Jack Heifner's three-woman comedy "Vanities"

Jack Heifner's three-woman comedy "Vanities" -
a sort of "Three Little Cheerleaders and How They Grew"
 - became a surprise success in the late 1970s. Concurrent
 with the New York run, and for a few years after, "Vanities"
enjoyed a vogue on stages across America as one of those
plays seemingly staged by every little theater, college theater and
dinner theater. Convention-bound Joanne is the prude, shocked
 by anything that veers from her strict moral code and social norms.

Note the aforementioned date and you'll guess the announcement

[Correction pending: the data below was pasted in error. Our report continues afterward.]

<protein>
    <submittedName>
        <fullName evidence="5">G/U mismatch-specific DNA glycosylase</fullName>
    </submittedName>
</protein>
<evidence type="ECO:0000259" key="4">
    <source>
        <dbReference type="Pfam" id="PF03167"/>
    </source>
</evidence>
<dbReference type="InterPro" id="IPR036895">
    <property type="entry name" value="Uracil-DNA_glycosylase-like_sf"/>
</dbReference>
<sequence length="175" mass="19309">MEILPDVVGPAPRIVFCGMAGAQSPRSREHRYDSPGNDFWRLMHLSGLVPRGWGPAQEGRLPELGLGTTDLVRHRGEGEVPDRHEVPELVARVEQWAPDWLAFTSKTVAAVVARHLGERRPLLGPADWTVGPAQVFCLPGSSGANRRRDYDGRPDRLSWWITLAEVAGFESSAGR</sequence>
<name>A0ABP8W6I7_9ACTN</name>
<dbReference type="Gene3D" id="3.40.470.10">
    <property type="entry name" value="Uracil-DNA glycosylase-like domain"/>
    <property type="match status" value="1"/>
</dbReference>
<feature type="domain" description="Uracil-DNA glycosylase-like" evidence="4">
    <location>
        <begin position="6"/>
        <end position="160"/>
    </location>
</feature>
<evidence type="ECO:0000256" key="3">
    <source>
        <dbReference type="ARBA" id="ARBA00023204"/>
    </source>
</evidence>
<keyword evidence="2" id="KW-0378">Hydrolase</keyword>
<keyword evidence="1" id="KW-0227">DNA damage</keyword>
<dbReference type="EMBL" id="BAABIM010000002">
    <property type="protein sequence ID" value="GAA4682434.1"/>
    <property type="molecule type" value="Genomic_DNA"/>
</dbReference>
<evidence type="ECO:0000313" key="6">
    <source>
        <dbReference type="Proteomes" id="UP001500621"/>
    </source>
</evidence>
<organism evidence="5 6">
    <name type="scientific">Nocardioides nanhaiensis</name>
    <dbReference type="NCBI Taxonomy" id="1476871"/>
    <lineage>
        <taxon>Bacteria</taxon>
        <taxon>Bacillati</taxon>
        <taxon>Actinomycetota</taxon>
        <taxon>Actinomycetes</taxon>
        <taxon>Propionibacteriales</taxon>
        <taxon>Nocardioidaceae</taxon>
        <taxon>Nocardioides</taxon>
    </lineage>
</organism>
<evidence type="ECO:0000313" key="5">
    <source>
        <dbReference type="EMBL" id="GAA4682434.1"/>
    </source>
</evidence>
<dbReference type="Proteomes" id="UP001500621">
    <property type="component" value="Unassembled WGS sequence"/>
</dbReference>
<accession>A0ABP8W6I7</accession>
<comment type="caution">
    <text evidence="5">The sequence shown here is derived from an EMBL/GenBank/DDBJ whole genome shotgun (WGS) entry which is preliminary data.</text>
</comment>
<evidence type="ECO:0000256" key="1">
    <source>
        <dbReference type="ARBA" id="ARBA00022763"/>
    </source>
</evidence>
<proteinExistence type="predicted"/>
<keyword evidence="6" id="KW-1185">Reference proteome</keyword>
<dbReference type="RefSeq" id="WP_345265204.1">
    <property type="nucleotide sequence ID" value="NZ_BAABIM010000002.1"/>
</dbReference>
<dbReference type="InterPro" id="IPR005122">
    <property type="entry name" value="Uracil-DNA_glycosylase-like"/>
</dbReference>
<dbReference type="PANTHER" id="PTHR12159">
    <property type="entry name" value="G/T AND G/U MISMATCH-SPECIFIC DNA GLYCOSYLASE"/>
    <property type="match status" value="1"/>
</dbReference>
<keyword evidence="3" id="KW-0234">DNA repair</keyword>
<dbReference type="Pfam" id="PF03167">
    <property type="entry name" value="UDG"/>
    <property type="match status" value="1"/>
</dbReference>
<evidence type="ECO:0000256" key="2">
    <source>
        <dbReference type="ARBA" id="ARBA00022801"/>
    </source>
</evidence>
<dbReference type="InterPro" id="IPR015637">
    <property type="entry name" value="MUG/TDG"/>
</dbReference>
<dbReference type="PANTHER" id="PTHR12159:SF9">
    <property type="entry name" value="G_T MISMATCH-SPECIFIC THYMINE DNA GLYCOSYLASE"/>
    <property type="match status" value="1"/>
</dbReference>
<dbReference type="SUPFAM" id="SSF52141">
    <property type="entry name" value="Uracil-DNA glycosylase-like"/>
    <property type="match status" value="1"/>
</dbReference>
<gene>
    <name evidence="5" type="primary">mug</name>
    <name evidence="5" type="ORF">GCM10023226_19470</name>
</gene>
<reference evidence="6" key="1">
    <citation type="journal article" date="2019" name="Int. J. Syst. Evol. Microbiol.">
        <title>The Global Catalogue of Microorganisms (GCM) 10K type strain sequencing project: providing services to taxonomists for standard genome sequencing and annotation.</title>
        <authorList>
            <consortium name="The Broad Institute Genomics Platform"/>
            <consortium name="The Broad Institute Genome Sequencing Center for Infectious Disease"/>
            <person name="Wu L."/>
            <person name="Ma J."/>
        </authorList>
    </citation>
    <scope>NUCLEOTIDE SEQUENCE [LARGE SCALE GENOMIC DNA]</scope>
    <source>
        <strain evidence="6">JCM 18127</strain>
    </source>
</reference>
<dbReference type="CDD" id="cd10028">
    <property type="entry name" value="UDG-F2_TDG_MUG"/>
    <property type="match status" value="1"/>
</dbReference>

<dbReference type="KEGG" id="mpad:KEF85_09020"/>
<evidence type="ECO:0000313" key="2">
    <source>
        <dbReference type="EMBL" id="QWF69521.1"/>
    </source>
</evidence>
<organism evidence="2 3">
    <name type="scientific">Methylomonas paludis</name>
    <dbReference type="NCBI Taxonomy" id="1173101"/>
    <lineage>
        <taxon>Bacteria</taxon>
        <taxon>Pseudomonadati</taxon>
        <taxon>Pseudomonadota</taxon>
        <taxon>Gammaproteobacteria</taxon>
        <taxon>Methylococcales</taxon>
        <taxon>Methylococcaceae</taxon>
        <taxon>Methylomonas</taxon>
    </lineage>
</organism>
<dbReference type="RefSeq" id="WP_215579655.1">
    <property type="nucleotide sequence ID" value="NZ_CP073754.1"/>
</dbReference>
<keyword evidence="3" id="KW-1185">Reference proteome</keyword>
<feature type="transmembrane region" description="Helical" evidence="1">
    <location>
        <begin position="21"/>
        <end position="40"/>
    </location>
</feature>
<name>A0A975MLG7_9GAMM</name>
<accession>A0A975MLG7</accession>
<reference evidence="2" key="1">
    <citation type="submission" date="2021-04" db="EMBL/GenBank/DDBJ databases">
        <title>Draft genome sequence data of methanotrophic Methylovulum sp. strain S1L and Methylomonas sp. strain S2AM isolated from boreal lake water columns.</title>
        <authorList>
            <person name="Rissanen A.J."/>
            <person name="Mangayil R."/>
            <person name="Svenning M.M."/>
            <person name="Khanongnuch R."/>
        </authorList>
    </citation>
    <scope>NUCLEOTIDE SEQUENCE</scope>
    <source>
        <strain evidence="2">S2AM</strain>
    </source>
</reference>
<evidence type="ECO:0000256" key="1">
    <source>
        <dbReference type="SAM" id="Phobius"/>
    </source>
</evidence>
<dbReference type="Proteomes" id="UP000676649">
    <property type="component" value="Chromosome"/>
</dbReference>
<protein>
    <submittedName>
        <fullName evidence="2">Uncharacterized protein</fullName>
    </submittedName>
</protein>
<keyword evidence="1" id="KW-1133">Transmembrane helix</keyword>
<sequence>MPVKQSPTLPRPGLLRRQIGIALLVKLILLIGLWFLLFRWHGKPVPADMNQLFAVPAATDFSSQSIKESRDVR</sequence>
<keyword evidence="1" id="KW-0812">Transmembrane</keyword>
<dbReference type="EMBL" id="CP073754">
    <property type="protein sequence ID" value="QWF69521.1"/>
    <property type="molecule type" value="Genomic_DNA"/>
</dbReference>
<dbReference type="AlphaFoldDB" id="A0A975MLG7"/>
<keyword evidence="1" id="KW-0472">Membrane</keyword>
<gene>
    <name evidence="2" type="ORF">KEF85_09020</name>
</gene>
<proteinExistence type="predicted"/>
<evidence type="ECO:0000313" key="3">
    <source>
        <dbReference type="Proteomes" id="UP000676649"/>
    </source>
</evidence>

that comes over the public-address system at the scene's close,
 foreshadowing further shocks and drastic social changes to come
 during the next few years. The heroines next appear as college
seniors and sorority sisters in 1968 - still friends but beginning to
 grow apart. Disillusioned Kathy has quit her teaching job and,
recovered from a nervous breakdown, is now a kept woman
with a swank apartment and time to reflect.